Citizenship and Birth Tourism2012-03-05
Changes to Canada’s immigration law are now happening at an astonishing rate as compared to previous years.
Just recently, the Minister for Immigration announced that he may be revising rules around citizenship to curtail what is called “birth tourism”.
Currently, Canada’s citizenship rules are such that any person born on Canadian soil automatically receives Canadian citizenship (in fact, even a person born while flying through the air above Canada also receives Canadian citizenship).
However, there have been reports of unscrupulous, so-called “consultants” who have been advising women in foreign countries to conceal their pregnancies, apply for a tourist visa (or other temporary visa), and give birth in Canada to ensure that their child received Canadian citizenship.
On top of that, hospitals have been reporting that foreign women who give birth here to give their child citizenship then leaving the country without having paid the (often substantial) medical bills.
Those are the justifications given by the government, however, there are some serious issues with regard to this contemplated change in policy.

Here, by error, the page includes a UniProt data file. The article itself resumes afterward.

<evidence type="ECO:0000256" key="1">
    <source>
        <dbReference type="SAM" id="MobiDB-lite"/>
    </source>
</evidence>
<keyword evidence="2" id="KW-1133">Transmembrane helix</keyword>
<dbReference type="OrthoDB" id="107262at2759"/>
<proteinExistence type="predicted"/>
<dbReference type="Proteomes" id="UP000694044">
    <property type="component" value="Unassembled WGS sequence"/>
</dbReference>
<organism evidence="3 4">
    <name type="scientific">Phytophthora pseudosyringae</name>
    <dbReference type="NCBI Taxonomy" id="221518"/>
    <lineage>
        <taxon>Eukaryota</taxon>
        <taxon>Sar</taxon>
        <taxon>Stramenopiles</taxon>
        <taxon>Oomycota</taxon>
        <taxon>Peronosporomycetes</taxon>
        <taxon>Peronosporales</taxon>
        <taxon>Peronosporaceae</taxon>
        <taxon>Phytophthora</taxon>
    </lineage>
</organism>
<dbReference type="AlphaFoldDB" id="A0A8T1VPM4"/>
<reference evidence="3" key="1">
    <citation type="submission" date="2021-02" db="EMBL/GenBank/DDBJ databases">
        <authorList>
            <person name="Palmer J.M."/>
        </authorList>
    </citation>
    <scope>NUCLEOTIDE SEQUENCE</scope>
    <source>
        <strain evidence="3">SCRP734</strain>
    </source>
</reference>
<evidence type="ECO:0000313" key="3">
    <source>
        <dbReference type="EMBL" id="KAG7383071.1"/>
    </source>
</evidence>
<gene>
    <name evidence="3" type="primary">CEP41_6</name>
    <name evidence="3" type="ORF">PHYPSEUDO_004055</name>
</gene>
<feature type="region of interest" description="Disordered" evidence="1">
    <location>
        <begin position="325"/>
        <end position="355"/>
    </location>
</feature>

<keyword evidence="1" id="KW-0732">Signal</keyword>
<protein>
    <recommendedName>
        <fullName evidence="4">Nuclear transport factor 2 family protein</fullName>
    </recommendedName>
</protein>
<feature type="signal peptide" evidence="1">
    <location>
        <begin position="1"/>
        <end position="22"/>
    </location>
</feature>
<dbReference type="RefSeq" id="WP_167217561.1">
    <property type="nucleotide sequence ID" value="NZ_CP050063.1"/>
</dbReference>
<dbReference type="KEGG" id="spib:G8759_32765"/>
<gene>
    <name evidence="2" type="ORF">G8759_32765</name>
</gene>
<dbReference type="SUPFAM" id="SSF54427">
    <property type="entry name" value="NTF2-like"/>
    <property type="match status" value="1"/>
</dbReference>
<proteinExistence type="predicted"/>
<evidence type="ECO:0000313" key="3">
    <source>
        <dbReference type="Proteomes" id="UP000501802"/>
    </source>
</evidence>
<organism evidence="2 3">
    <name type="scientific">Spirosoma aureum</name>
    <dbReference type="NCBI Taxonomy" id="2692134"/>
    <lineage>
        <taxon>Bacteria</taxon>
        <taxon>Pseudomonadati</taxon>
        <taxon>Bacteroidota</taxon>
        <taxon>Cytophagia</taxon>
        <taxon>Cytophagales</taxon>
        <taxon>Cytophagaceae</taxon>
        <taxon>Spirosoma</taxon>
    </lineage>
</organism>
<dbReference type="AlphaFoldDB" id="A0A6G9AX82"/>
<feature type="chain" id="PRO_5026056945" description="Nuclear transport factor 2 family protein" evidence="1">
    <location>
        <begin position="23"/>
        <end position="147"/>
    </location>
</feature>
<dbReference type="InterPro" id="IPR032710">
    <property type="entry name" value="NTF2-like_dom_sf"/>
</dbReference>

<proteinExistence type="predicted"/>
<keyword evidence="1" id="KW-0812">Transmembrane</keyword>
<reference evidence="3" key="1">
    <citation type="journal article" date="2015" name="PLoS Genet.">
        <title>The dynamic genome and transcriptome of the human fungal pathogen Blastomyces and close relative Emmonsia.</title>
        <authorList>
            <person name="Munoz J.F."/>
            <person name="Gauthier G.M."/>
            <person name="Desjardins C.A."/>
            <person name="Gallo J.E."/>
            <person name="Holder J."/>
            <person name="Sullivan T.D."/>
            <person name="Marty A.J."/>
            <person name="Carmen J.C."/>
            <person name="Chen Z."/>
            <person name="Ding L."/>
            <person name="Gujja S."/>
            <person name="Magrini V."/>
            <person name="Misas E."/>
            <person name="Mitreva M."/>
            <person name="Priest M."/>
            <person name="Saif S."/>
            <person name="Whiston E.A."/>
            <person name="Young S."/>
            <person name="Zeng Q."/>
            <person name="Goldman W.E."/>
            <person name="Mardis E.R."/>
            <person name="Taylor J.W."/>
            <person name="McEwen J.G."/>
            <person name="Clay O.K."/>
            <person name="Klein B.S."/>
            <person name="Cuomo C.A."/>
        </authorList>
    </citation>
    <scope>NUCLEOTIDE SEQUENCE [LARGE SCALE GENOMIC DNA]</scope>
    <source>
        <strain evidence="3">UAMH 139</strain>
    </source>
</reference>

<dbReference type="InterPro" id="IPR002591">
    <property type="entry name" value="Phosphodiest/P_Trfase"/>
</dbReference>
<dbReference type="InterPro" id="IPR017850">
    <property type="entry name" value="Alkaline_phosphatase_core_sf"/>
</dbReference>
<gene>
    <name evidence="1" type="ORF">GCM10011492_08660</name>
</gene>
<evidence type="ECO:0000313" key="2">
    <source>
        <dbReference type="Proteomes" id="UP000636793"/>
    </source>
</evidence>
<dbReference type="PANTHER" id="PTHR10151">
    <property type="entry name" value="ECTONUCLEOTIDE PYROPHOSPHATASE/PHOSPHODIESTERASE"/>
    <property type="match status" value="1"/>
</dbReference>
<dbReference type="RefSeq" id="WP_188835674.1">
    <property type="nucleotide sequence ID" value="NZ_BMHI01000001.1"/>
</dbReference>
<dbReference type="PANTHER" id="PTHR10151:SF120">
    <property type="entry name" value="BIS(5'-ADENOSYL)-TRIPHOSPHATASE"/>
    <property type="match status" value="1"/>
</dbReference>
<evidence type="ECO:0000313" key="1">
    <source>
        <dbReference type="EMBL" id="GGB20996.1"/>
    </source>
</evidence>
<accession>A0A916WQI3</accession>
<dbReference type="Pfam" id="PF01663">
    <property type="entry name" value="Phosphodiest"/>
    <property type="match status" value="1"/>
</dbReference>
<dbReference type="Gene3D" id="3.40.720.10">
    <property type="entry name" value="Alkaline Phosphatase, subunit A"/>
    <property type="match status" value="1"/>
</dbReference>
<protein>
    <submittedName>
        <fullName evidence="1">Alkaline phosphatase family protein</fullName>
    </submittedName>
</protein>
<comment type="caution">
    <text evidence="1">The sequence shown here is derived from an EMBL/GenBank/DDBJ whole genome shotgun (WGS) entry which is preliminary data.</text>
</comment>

There is no hard evidence of the numbers of people engaging in “birth tourism.” There is no doubt that is occuring, but without any hard numbers, it seems to be a knee-jerk reaction for such a fundamental policy change.
Canada and the USA are the only remaining countries that grant citizenship based on birth and for good reason in my view.
Granting citizenship upon birth in the country encourages immigration. Parents know that once they immigrate to Canada, their children will have a right to live here. There won’t be a risk (however remote) that their children would have to leave the only country they have ever known.
As a permanent resident, you simply do not have the certainty that a citizen has in terms of remaining in the country. This is a big factor for incoming immigrants – certainty of citizenship for their children.
To dispose of this rule without concrete knowledge of the problem or policy alternatives to deal with it seems a bit premature in my view.
It also goes against the tradition of Canada being a welcoming and tolerant country. There have been countless children born here, who have attained citizenship, and gone on to contribute in countless positive ways to our culture and society.
Let’s not cut them short without a thorough review of this important issue.